To explain popular racism we have to stop explaining it away, and look instead at the conditions that make sense of it
“It is not prejudiced to worry about immigration,” Ed Miliband suggests. Possibly. But no one is worried about immigration. Yes, 77% of people in the UK want immigration reduced, and 56% want it “reduced a lot” – but this is not worry or concern, rather a hardening anti-immigrant consensus.
As to whether this is prejudiced, the evidence is clear: polling shows that most people have a negative opinion of immigration, despite them not having any negative experience of it. In fact, people in areas with most immigrants are least likely to express anti-immigrant sentiment.
Popular hostility toward immigrants is determined by the perceived big picture, which polling data also shows most people get badly wrong. These errors are not neutral. The fact that people greatly overestimate the proportion of immigrants who are asylum seekers, for instance, matters largely because of the culture of suspicion and disbelief about refugees.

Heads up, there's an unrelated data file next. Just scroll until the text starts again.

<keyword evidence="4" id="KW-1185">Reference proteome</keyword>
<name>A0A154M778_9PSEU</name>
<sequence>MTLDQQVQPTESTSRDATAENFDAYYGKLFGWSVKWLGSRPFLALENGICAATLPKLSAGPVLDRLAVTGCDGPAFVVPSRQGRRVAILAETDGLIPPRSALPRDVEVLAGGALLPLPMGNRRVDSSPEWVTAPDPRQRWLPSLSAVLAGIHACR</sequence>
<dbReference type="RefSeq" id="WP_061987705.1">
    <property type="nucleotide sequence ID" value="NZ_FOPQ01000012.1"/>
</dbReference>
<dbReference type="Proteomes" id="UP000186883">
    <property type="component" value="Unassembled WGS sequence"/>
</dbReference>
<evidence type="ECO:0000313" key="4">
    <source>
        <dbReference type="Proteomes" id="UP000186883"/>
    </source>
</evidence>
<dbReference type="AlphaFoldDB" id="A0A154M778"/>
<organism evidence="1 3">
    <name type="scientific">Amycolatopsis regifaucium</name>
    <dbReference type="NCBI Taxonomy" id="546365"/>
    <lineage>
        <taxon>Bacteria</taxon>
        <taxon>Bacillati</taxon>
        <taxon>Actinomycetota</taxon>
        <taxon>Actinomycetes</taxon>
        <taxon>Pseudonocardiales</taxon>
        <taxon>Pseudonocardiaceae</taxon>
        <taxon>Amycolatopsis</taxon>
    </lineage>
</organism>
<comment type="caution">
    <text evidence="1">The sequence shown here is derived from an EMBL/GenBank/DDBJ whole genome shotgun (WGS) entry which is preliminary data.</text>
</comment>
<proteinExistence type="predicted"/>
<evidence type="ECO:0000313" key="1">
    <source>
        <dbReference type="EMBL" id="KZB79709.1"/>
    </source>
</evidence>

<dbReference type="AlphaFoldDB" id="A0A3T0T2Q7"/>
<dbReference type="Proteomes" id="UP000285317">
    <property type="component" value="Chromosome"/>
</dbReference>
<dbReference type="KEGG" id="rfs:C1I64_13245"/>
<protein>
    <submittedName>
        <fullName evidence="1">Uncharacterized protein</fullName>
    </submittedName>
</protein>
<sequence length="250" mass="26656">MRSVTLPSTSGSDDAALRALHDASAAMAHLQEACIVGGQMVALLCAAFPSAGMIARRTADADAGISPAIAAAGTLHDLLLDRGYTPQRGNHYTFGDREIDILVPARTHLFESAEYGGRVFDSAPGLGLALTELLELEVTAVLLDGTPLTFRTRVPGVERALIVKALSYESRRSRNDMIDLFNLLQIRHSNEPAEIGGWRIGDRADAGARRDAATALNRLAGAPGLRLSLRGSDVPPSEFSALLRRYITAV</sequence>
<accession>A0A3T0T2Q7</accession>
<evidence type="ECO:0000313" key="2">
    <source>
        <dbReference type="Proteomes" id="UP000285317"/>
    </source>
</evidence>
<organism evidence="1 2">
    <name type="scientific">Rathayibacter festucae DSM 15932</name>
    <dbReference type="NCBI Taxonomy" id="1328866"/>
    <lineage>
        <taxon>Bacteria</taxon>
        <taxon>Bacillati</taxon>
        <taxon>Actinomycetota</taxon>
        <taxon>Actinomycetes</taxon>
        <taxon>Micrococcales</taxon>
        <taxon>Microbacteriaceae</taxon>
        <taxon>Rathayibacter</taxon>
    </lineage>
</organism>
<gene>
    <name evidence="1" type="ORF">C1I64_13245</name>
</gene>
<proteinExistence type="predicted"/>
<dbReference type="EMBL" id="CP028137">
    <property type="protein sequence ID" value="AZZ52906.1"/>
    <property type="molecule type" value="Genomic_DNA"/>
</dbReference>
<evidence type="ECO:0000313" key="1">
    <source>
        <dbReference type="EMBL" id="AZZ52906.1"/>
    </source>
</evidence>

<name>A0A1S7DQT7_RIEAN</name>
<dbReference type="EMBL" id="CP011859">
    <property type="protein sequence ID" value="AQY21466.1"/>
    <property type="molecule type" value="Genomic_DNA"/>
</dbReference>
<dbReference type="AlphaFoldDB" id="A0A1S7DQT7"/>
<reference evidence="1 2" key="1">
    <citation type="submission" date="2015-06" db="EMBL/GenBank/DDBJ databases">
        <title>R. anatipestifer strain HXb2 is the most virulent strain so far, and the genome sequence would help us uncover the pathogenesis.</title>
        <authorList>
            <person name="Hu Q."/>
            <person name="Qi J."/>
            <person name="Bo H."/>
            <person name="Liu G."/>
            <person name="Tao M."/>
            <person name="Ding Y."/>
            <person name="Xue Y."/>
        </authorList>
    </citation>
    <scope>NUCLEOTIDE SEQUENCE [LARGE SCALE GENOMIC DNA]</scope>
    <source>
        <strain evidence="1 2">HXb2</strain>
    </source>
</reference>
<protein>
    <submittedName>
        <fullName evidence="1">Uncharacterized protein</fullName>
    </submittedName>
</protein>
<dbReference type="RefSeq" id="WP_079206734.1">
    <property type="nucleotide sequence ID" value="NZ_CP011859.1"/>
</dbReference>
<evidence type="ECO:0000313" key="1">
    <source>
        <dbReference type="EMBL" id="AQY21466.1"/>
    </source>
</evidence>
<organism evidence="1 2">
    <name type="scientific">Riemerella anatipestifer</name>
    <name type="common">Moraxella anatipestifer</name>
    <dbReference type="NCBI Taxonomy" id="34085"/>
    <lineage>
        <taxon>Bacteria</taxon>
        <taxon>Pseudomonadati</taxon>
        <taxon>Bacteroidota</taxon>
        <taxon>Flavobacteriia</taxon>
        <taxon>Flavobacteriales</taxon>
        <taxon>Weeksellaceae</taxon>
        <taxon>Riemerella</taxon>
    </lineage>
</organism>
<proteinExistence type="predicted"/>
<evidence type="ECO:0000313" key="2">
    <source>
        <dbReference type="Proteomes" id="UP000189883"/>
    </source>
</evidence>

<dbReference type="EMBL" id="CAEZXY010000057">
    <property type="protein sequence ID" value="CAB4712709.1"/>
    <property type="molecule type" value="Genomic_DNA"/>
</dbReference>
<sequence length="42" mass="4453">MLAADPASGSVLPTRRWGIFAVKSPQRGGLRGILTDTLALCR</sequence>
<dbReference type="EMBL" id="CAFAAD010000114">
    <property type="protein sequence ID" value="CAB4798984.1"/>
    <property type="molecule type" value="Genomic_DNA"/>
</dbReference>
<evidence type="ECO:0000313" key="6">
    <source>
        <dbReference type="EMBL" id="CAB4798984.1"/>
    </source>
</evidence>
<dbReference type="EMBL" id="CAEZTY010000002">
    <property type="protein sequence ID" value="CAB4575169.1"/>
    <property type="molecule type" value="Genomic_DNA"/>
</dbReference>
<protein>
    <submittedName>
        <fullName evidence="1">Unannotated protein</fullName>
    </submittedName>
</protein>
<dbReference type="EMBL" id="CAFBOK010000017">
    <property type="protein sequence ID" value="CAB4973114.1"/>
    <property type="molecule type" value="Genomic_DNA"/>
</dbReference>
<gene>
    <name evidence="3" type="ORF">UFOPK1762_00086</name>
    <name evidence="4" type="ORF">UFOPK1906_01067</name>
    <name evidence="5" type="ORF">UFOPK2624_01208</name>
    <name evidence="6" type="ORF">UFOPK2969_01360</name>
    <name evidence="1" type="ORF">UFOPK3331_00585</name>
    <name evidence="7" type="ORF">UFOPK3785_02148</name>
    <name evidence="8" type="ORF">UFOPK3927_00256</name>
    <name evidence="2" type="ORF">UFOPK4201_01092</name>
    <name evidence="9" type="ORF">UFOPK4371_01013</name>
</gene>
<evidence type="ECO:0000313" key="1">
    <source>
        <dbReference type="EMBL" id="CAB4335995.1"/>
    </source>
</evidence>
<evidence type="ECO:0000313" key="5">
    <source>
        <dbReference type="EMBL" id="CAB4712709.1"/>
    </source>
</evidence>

I know the Guardian is not interested in my opinion but here goes anyway: It is part human nature to wish to live with your own close kin—that is how we evolved and it is part of human nature. Just as with the Left’s last project—Communism—it is again fighting human nature.
But that is not the whole story: I have seen for myself that certain immigrant groups can live quite happily in the West without creating riots and violence. But worldwide, Muslims are disliked. Disliked by every group they come in contact with. May I suggest they make poor immigrants, in large groups? (This does not mean that every single Muslim is undesirable—but once you get a certain number of them, they start to become demanding and, frankly, obnoxious.)
Add to that the fact the UK is a small and crowded place and the answer would seem to frigging obvious, unless you are clueless leftist.